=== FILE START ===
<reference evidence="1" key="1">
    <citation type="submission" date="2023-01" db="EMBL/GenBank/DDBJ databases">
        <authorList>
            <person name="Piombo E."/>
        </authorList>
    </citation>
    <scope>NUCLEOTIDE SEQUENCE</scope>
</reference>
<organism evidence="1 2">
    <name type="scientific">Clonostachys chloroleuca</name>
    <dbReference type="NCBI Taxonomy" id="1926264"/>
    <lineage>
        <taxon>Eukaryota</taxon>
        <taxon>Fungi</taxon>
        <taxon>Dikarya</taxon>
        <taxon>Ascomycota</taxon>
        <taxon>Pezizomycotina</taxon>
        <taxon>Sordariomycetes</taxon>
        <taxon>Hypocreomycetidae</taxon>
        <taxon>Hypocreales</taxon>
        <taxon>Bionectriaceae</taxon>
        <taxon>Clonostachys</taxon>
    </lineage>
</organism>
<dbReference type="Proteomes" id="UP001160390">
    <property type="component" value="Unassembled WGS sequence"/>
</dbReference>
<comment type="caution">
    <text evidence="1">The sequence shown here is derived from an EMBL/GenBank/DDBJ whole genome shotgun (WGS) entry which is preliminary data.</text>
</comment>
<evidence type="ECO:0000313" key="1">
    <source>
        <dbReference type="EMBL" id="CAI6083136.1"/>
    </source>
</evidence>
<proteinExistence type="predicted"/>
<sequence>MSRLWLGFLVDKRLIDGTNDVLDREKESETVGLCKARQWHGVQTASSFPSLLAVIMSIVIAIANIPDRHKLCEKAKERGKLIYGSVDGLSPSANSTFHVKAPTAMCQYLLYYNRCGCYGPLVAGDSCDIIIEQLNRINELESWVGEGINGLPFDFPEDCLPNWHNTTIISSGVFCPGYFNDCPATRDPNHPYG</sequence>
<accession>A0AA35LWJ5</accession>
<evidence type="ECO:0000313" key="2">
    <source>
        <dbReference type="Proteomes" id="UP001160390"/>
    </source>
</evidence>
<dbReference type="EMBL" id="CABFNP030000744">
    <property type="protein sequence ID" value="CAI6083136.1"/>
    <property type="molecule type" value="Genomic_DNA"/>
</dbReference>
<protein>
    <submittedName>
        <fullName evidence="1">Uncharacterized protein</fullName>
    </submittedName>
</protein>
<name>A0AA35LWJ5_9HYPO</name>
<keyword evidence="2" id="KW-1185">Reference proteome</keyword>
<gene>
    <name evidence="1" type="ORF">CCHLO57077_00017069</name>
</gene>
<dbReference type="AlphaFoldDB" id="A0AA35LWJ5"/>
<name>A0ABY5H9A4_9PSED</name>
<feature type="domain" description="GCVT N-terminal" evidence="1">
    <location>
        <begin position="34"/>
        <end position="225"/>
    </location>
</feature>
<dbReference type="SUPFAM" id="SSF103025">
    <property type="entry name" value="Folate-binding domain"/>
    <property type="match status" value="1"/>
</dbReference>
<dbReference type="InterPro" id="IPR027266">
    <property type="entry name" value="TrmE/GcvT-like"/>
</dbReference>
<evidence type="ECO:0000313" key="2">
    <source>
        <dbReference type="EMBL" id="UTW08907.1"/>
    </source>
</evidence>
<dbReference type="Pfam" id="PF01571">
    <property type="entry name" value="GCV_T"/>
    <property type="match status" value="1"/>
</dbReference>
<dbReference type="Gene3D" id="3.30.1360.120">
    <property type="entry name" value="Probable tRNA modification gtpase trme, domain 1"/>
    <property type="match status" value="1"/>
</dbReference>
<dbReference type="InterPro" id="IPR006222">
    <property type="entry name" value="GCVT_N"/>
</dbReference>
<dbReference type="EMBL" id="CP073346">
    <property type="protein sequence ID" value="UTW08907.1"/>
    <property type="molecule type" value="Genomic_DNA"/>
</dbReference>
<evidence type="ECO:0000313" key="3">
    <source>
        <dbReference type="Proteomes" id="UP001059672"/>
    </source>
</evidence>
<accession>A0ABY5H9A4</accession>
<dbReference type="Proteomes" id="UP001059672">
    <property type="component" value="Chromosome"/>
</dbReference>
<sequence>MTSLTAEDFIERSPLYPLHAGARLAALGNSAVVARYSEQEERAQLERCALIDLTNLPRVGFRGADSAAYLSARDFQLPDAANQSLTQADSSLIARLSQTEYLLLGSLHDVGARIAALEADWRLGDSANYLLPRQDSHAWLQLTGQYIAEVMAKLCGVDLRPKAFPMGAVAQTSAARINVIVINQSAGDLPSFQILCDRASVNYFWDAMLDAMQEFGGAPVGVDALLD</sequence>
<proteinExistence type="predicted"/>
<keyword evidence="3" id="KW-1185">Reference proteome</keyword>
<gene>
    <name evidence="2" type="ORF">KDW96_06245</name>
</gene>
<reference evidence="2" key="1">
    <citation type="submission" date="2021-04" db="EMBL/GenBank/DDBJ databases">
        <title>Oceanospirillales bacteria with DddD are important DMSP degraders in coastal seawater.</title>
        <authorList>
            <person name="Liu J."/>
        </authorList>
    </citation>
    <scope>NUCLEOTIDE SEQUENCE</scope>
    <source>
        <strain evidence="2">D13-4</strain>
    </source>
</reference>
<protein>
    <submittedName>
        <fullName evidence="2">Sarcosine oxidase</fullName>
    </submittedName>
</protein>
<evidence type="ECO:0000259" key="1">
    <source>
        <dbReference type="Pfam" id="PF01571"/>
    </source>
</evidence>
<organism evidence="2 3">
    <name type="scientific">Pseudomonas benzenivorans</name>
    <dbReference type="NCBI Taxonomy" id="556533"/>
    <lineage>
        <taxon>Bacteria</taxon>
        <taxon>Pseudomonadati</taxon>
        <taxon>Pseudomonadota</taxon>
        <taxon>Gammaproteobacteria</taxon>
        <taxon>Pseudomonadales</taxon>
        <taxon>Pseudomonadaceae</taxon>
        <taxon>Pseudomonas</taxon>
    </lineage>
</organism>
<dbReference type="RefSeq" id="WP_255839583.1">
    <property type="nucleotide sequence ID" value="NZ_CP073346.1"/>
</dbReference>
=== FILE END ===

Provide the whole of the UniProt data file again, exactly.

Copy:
<reference evidence="1" key="1">
    <citation type="submission" date="2023-01" db="EMBL/GenBank/DDBJ databases">
        <authorList>
            <person name="Piombo E."/>
        </authorList>
    </citation>
    <scope>NUCLEOTIDE SEQUENCE</scope>
</reference>
<organism evidence="1 2">
    <name type="scientific">Clonostachys chloroleuca</name>
    <dbReference type="NCBI Taxonomy" id="1926264"/>
    <lineage>
        <taxon>Eukaryota</taxon>
        <taxon>Fungi</taxon>
        <taxon>Dikarya</taxon>
        <taxon>Ascomycota</taxon>
        <taxon>Pezizomycotina</taxon>
        <taxon>Sordariomycetes</taxon>
        <taxon>Hypocreomycetidae</taxon>
        <taxon>Hypocreales</taxon>
        <taxon>Bionectriaceae</taxon>
        <taxon>Clonostachys</taxon>
    </lineage>
</organism>
<dbReference type="Proteomes" id="UP001160390">
    <property type="component" value="Unassembled WGS sequence"/>
</dbReference>
<comment type="caution">
    <text evidence="1">The sequence shown here is derived from an EMBL/GenBank/DDBJ whole genome shotgun (WGS) entry which is preliminary data.</text>
</comment>
<evidence type="ECO:0000313" key="1">
    <source>
        <dbReference type="EMBL" id="CAI6083136.1"/>
    </source>
</evidence>
<proteinExistence type="predicted"/>
<sequence>MSRLWLGFLVDKRLIDGTNDVLDREKESETVGLCKARQWHGVQTASSFPSLLAVIMSIVIAIANIPDRHKLCEKAKERGKLIYGSVDGLSPSANSTFHVKAPTAMCQYLLYYNRCGCYGPLVAGDSCDIIIEQLNRINELESWVGEGINGLPFDFPEDCLPNWHNTTIISSGVFCPGYFNDCPATRDPNHPYG</sequence>
<accession>A0AA35LWJ5</accession>
<evidence type="ECO:0000313" key="2">
    <source>
        <dbReference type="Proteomes" id="UP001160390"/>
    </source>
</evidence>
<dbReference type="EMBL" id="CABFNP030000744">
    <property type="protein sequence ID" value="CAI6083136.1"/>
    <property type="molecule type" value="Genomic_DNA"/>
</dbReference>
<protein>
    <submittedName>
        <fullName evidence="1">Uncharacterized protein</fullName>
    </submittedName>
</protein>
<name>A0AA35LWJ5_9HYPO</name>
<keyword evidence="2" id="KW-1185">Reference proteome</keyword>
<gene>
    <name evidence="1" type="ORF">CCHLO57077_00017069</name>
</gene>
<dbReference type="AlphaFoldDB" id="A0AA35LWJ5"/>
<name>A0ABY5H9A4_9PSED</name>
<feature type="domain" description="GCVT N-terminal" evidence="1">
    <location>
        <begin position="34"/>
        <end position="225"/>
    </location>
</feature>
<dbReference type="SUPFAM" id="SSF103025">
    <property type="entry name" value="Folate-binding domain"/>
    <property type="match status" value="1"/>
</dbReference>
<dbReference type="InterPro" id="IPR027266">
    <property type="entry name" value="TrmE/GcvT-like"/>
</dbReference>
<evidence type="ECO:0000313" key="2">
    <source>
        <dbReference type="EMBL" id="UTW08907.1"/>
    </source>
</evidence>
<dbReference type="Pfam" id="PF01571">
    <property type="entry name" value="GCV_T"/>
    <property type="match status" value="1"/>
</dbReference>
<dbReference type="Gene3D" id="3.30.1360.120">
    <property type="entry name" value="Probable tRNA modification gtpase trme, domain 1"/>
    <property type="match status" value="1"/>
</dbReference>
<dbReference type="InterPro" id="IPR006222">
    <property type="entry name" value="GCVT_N"/>
</dbReference>
<dbReference type="EMBL" id="CP073346">
    <property type="protein sequence ID" value="UTW08907.1"/>
    <property type="molecule type" value="Genomic_DNA"/>
</dbReference>
<evidence type="ECO:0000313" key="3">
    <source>
        <dbReference type="Proteomes" id="UP001059672"/>
    </source>
</evidence>
<accession>A0ABY5H9A4</accession>
<dbReference type="Proteomes" id="UP001059672">
    <property type="component" value="Chromosome"/>
</dbReference>
<sequence>MTSLTAEDFIERSPLYPLHAGARLAALGNSAVVARYSEQEERAQLERCALIDLTNLPRVGFRGADSAAYLSARDFQLPDAANQSLTQADSSLIARLSQTEYLLLGSLHDVGARIAALEADWRLGDSANYLLPRQDSHAWLQLTGQYIAEVMAKLCGVDLRPKAFPMGAVAQTSAARINVIVINQSAGDLPSFQILCDRASVNYFWDAMLDAMQEFGGAPVGVDALLD</sequence>
<proteinExistence type="predicted"/>
<keyword evidence="3" id="KW-1185">Reference proteome</keyword>
<gene>
    <name evidence="2" type="ORF">KDW96_06245</name>
</gene>
<reference evidence="2" key="1">
    <citation type="submission" date="2021-04" db="EMBL/GenBank/DDBJ databases">
        <title>Oceanospirillales bacteria with DddD are important DMSP degraders in coastal seawater.</title>
        <authorList>
            <person name="Liu J."/>
        </authorList>
    </citation>
    <scope>NUCLEOTIDE SEQUENCE</scope>
    <source>
        <strain evidence="2">D13-4</strain>
    </source>
</reference>
<protein>
    <submittedName>
        <fullName evidence="2">Sarcosine oxidase</fullName>
    </submittedName>
</protein>
<evidence type="ECO:0000259" key="1">
    <source>
        <dbReference type="Pfam" id="PF01571"/>
    </source>
</evidence>
<organism evidence="2 3">
    <name type="scientific">Pseudomonas benzenivorans</name>
    <dbReference type="NCBI Taxonomy" id="556533"/>
    <lineage>
        <taxon>Bacteria</taxon>
        <taxon>Pseudomonadati</taxon>
        <taxon>Pseudomonadota</taxon>
        <taxon>Gammaproteobacteria</taxon>
        <taxon>Pseudomonadales</taxon>
        <taxon>Pseudomonadaceae</taxon>
        <taxon>Pseudomonas</taxon>
    </lineage>
</organism>
<dbReference type="RefSeq" id="WP_255839583.1">
    <property type="nucleotide sequence ID" value="NZ_CP073346.1"/>
</dbReference>